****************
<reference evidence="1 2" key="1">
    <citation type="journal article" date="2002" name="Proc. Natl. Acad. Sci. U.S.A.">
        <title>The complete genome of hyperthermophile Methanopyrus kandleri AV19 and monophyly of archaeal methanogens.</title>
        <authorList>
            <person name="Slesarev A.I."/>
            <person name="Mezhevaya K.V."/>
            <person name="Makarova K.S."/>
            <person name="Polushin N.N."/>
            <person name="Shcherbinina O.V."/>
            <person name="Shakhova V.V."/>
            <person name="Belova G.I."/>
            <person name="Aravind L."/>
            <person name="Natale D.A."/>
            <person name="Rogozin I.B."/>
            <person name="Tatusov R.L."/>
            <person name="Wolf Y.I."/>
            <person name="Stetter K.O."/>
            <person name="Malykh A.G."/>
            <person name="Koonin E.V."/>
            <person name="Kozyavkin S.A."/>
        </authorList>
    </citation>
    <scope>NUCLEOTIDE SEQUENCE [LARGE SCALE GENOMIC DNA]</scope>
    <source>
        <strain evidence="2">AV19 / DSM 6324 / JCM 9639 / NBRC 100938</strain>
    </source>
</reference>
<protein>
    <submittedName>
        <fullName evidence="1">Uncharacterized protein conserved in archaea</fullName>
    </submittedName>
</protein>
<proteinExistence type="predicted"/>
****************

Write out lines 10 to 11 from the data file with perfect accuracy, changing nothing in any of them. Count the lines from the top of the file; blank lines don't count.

            <person name="Shakhova V.V."/>
            <person name="Belova G.I."/>